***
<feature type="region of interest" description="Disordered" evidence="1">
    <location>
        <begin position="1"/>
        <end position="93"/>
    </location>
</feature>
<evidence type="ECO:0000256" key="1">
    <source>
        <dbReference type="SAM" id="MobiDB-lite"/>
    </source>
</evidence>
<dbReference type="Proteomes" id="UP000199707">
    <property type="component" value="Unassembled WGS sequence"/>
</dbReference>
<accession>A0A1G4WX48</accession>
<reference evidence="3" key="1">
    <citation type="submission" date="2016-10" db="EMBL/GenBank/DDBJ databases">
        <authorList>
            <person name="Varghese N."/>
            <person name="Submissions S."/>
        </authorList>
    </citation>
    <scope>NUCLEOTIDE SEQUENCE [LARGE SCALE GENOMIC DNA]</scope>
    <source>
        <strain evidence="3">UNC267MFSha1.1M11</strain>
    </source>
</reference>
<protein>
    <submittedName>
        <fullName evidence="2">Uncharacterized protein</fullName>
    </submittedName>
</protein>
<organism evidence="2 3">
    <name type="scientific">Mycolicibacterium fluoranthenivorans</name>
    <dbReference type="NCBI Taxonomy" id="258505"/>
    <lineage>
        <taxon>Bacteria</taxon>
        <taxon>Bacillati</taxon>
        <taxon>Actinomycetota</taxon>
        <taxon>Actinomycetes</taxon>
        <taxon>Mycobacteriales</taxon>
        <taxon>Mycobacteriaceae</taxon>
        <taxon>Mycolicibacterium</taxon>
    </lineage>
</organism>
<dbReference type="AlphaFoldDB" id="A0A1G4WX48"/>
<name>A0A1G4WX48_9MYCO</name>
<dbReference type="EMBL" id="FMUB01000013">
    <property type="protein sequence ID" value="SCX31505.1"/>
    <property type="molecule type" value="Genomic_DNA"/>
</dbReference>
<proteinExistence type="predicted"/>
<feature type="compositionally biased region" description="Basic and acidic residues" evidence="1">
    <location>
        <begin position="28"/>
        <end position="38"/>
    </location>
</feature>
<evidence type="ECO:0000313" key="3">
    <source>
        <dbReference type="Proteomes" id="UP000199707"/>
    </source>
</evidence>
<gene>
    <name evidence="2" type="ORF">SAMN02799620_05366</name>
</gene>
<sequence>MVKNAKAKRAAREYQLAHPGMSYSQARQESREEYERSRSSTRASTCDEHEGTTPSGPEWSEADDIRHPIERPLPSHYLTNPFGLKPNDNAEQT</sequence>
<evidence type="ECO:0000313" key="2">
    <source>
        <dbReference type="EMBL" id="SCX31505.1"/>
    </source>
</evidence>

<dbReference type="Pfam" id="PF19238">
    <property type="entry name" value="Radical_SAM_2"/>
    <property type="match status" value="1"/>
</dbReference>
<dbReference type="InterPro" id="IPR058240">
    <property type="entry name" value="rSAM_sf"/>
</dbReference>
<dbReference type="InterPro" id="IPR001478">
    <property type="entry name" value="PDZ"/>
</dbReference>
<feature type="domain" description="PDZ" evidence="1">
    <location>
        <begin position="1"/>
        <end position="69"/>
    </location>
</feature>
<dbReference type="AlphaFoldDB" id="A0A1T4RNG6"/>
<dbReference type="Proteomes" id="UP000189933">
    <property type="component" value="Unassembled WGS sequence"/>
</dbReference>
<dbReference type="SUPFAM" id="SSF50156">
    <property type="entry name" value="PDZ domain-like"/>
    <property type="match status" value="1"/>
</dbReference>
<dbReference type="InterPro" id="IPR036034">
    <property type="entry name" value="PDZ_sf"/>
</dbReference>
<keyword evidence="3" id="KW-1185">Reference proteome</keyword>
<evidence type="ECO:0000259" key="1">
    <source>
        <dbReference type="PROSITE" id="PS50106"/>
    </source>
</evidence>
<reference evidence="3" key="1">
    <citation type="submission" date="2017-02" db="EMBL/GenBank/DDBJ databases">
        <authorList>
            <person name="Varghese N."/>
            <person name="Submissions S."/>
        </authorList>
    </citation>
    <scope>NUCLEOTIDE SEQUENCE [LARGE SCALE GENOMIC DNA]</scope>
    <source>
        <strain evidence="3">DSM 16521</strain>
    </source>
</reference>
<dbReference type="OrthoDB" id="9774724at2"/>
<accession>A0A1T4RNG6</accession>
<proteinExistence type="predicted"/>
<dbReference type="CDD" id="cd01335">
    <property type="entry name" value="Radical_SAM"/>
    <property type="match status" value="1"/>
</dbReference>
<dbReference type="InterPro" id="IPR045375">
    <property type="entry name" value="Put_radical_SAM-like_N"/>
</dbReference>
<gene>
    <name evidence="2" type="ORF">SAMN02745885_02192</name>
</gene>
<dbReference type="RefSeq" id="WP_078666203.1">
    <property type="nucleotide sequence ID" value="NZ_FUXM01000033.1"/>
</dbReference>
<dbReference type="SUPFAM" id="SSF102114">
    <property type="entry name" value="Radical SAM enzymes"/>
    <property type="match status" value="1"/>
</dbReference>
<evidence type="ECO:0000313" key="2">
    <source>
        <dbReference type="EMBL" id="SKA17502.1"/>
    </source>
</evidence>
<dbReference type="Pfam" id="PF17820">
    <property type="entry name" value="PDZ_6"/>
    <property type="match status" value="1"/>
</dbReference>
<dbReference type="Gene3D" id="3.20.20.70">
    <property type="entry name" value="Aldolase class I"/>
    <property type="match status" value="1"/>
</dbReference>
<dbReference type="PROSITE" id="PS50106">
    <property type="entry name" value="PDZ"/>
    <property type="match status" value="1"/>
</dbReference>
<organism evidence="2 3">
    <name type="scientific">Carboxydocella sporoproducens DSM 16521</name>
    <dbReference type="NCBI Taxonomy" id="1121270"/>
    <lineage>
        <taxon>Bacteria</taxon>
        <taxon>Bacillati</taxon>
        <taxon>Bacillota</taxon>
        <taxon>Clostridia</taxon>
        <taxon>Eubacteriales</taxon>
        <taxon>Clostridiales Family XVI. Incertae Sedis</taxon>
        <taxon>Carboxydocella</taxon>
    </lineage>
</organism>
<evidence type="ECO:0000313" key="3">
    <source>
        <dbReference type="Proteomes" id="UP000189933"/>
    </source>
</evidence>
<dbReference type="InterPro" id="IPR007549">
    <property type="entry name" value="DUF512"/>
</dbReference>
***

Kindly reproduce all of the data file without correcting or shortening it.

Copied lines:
<feature type="region of interest" description="Disordered" evidence="1">
    <location>
        <begin position="1"/>
        <end position="93"/>
    </location>
</feature>
<evidence type="ECO:0000256" key="1">
    <source>
        <dbReference type="SAM" id="MobiDB-lite"/>
    </source>
</evidence>
<dbReference type="Proteomes" id="UP000199707">
    <property type="component" value="Unassembled WGS sequence"/>
</dbReference>
<accession>A0A1G4WX48</accession>
<reference evidence="3" key="1">
    <citation type="submission" date="2016-10" db="EMBL/GenBank/DDBJ databases">
        <authorList>
            <person name="Varghese N."/>
            <person name="Submissions S."/>
        </authorList>
    </citation>
    <scope>NUCLEOTIDE SEQUENCE [LARGE SCALE GENOMIC DNA]</scope>
    <source>
        <strain evidence="3">UNC267MFSha1.1M11</strain>
    </source>
</reference>
<protein>
    <submittedName>
        <fullName evidence="2">Uncharacterized protein</fullName>
    </submittedName>
</protein>
<organism evidence="2 3">
    <name type="scientific">Mycolicibacterium fluoranthenivorans</name>
    <dbReference type="NCBI Taxonomy" id="258505"/>
    <lineage>
        <taxon>Bacteria</taxon>
        <taxon>Bacillati</taxon>
        <taxon>Actinomycetota</taxon>
        <taxon>Actinomycetes</taxon>
        <taxon>Mycobacteriales</taxon>
        <taxon>Mycobacteriaceae</taxon>
        <taxon>Mycolicibacterium</taxon>
    </lineage>
</organism>
<dbReference type="AlphaFoldDB" id="A0A1G4WX48"/>
<name>A0A1G4WX48_9MYCO</name>
<dbReference type="EMBL" id="FMUB01000013">
    <property type="protein sequence ID" value="SCX31505.1"/>
    <property type="molecule type" value="Genomic_DNA"/>
</dbReference>
<proteinExistence type="predicted"/>
<feature type="compositionally biased region" description="Basic and acidic residues" evidence="1">
    <location>
        <begin position="28"/>
        <end position="38"/>
    </location>
</feature>
<evidence type="ECO:0000313" key="3">
    <source>
        <dbReference type="Proteomes" id="UP000199707"/>
    </source>
</evidence>
<gene>
    <name evidence="2" type="ORF">SAMN02799620_05366</name>
</gene>
<sequence>MVKNAKAKRAAREYQLAHPGMSYSQARQESREEYERSRSSTRASTCDEHEGTTPSGPEWSEADDIRHPIERPLPSHYLTNPFGLKPNDNAEQT</sequence>
<evidence type="ECO:0000313" key="2">
    <source>
        <dbReference type="EMBL" id="SCX31505.1"/>
    </source>
</evidence>

<dbReference type="Pfam" id="PF19238">
    <property type="entry name" value="Radical_SAM_2"/>
    <property type="match status" value="1"/>
</dbReference>
<dbReference type="InterPro" id="IPR058240">
    <property type="entry name" value="rSAM_sf"/>
</dbReference>
<dbReference type="InterPro" id="IPR001478">
    <property type="entry name" value="PDZ"/>
</dbReference>
<feature type="domain" description="PDZ" evidence="1">
    <location>
        <begin position="1"/>
        <end position="69"/>
    </location>
</feature>
<dbReference type="AlphaFoldDB" id="A0A1T4RNG6"/>
<dbReference type="Proteomes" id="UP000189933">
    <property type="component" value="Unassembled WGS sequence"/>
</dbReference>
<dbReference type="SUPFAM" id="SSF50156">
    <property type="entry name" value="PDZ domain-like"/>
    <property type="match status" value="1"/>
</dbReference>
<dbReference type="InterPro" id="IPR036034">
    <property type="entry name" value="PDZ_sf"/>
</dbReference>
<keyword evidence="3" id="KW-1185">Reference proteome</keyword>
<evidence type="ECO:0000259" key="1">
    <source>
        <dbReference type="PROSITE" id="PS50106"/>
    </source>
</evidence>
<reference evidence="3" key="1">
    <citation type="submission" date="2017-02" db="EMBL/GenBank/DDBJ databases">
        <authorList>
            <person name="Varghese N."/>
            <person name="Submissions S."/>
        </authorList>
    </citation>
    <scope>NUCLEOTIDE SEQUENCE [LARGE SCALE GENOMIC DNA]</scope>
    <source>
        <strain evidence="3">DSM 16521</strain>
    </source>
</reference>
<dbReference type="OrthoDB" id="9774724at2"/>
<accession>A0A1T4RNG6</accession>
<proteinExistence type="predicted"/>
<dbReference type="CDD" id="cd01335">
    <property type="entry name" value="Radical_SAM"/>
    <property type="match status" value="1"/>
</dbReference>
<dbReference type="InterPro" id="IPR045375">
    <property type="entry name" value="Put_radical_SAM-like_N"/>
</dbReference>
<gene>
    <name evidence="2" type="ORF">SAMN02745885_02192</name>
</gene>
<dbReference type="RefSeq" id="WP_078666203.1">
    <property type="nucleotide sequence ID" value="NZ_FUXM01000033.1"/>
</dbReference>
<dbReference type="SUPFAM" id="SSF102114">
    <property type="entry name" value="Radical SAM enzymes"/>
    <property type="match status" value="1"/>
</dbReference>
<evidence type="ECO:0000313" key="2">
    <source>
        <dbReference type="EMBL" id="SKA17502.1"/>
    </source>
</evidence>
<dbReference type="Pfam" id="PF17820">
    <property type="entry name" value="PDZ_6"/>
    <property type="match status" value="1"/>
</dbReference>
<dbReference type="Gene3D" id="3.20.20.70">
    <property type="entry name" value="Aldolase class I"/>
    <property type="match status" value="1"/>
</dbReference>
<dbReference type="PROSITE" id="PS50106">
    <property type="entry name" value="PDZ"/>
    <property type="match status" value="1"/>
</dbReference>
<organism evidence="2 3">
    <name type="scientific">Carboxydocella sporoproducens DSM 16521</name>
    <dbReference type="NCBI Taxonomy" id="1121270"/>
    <lineage>
        <taxon>Bacteria</taxon>
        <taxon>Bacillati</taxon>
        <taxon>Bacillota</taxon>
        <taxon>Clostridia</taxon>
        <taxon>Eubacteriales</taxon>
        <taxon>Clostridiales Family XVI. Incertae Sedis</taxon>
        <taxon>Carboxydocella</taxon>
    </lineage>
</organism>
<evidence type="ECO:0000313" key="3">
    <source>
        <dbReference type="Proteomes" id="UP000189933"/>
    </source>
</evidence>
<dbReference type="InterPro" id="IPR007549">
    <property type="entry name" value="DUF512"/>
</dbReference>